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Archived: Alston House Good

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Inspection Summary

Overall summary & rating


Updated 15 December 2017

This inspection took place unannounced on 28 September and we returned announced on 6 October 2017.

Alston House provides accommodation and personal care for up to 19 older people some of whom are living with dementia. It is located in Aylestone close to Leicester city centre. The service has bedrooms, some of which have ensuite facilities, on two floors accessed by a passenger lift and a garden at the rear. At the time of our inspection there were 17 people using the service.

The service has a registered manager. This is a person who has registered with the Care Quality Commission to manage the service. Like registered providers, they are ‘registered persons’. Registered persons have legal responsibility for meeting the requirements in the Health and Social Care Act 2008 and associated Regulations about how the service is run.

People told us the staff were caring and kind. Staff communicated with people in a positive and compassionate manner. The atmosphere in the home was friendly and inclusive. People and staff listened to music together and one person enjoyed dancing with a staff member. Visitors were made welcome and staff spoke with them about how their family members were getting on.

Staff provided people with responsive and personalised care. Staff knew the people they supported well and understood their needs. We saw staff talking with people and making sure they had what they wanted. Staff told us that because their service was small they had the opportunity get to know the people they supported and how they liked things done.

All the people we spoke with said they felt safe at Alston House. Staff knew where people were at risk from falls or other accidents and took action to reduce the risk of harm. The premises were adapted to help keep people safe, for example people had call bells within reach and mobility and walking aids available to them. Staff were trained in safeguarding [protecting people from abuse] and understood their responsibilities to keep people safe.

People had mixed views about staffing levels at the service. Some people thought they were satisfactory whereas others felt there should be more staff on duty. Records showed staffing levels to be acceptable, given people’s needs, but the managers agreed to keep them under constant review and make changes where necessary to ensure people’s needs were always met in a timely manner.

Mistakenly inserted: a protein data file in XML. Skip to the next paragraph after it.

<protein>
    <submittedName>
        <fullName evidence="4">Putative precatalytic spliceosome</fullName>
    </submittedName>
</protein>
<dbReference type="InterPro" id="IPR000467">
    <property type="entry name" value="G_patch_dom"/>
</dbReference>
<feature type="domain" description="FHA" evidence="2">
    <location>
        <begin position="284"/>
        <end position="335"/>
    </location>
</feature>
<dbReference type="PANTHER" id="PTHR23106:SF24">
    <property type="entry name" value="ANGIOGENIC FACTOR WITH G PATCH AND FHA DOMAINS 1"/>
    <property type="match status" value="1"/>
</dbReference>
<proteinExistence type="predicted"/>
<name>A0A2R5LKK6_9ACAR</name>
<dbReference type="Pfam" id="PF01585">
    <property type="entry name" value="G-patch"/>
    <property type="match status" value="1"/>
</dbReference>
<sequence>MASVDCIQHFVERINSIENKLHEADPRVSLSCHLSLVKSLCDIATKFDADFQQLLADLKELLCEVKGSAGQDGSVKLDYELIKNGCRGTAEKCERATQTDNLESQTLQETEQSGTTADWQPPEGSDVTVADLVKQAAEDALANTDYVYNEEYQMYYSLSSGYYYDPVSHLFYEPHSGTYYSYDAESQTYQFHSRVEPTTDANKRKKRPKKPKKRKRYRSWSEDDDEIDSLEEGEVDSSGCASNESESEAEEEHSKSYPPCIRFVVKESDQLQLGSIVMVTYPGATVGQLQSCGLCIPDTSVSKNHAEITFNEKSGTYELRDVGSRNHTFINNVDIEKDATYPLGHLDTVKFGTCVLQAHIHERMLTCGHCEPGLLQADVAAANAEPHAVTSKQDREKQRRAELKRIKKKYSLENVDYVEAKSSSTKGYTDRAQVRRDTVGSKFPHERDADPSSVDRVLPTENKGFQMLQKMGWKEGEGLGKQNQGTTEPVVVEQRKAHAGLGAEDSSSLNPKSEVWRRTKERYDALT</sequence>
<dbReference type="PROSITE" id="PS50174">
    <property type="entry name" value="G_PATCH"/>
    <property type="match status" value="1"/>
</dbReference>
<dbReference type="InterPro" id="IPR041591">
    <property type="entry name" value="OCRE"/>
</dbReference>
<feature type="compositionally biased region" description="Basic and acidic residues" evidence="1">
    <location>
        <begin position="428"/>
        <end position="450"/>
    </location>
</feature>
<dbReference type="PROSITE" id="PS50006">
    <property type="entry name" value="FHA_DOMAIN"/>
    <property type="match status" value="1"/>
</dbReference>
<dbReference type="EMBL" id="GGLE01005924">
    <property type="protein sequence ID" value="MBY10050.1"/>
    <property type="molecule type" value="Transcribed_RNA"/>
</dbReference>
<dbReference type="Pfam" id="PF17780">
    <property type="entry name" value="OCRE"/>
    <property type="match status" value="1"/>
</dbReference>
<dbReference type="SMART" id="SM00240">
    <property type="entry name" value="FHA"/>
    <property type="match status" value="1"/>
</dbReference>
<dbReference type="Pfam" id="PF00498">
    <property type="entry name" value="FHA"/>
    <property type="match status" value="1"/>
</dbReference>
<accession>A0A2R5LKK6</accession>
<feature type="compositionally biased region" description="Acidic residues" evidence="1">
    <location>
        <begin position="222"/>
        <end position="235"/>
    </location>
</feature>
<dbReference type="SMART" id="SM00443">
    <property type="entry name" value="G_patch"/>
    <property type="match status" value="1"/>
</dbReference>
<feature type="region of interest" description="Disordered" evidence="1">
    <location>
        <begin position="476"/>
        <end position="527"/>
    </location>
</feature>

People told us they had their medicines on time. Medicines were administered by trained senior carers. The managers carried out weekly medicines audits and took advice for their pharmacist and the local health authority to ensure people’s medicines were safely managed.

People said they thought most of the staff were well-trained. Staff completed a range of courses to help ensure they had the skills and knowledge they needed to provide effective care. The managers and staff had a working knowledge of the Mental Capacity Act and understood the importance of people consenting to their care.

People were positive about the food provided. We saw lunch being served on the first day of our inspection visit. The food appeared wholesome and well-presented. If people needed assistance or prompting with their meals staff provided this. The deputy manager carried out a monthly meals audit and made change to the menus in line with people’s wishes.

People told us staff supported them with their healthcare needs and accompanied them to appointments where necessary. People’s medical history and healthcare needs were documented in their care records so staff had the information they needed to help keep people healthy. Records showed people had access to a range of health care professionals including GPs, district nurses, chiropodists, and opticians.

People told us there were concerned about the lack of activities and outings at the service. They said this had left some of them feeling bored and unstimulated. Records showed activities were infrequent and mainly consisted of watchin

Inspection areas



Updated 15 December 2017

The service was safe.

People using the service felt safe and staff knew what to do if they had concerns about their welfare.

Staff supported people to manage risks.

There were enough staff on duty to keep people safe and meet their needs.

Medicines were safely managed and administered.



Updated 15 December 2017

The service was effective.

Staff were trained to support people safely and effectively and seek their consent before providing care.

Staff had the information they needed to enable people to have sufficient to eat, drink and maintain a balanced diet.

People were assisted to access health care services and maintain good health.



Updated 15 December 2017

The service was caring.

Staff were caring and kind and treated people with compassion.

Staff respected people’s privacy and dignity and involved them in decisions about their care and support.


Requires improvement

Updated 15 December 2017

The service was mostly responsive.

People received personalised care that met their needs.

Improvements were needed to the service’s activity programme.

People knew how to make a complaint if they needed to.



Updated 15 December 2017

The service was well led.

The service had an open and friendly culture and the managers and staff were approachable and helpful.

The provider used audits to check on the quality of the service and was committed to making improvements where necessary.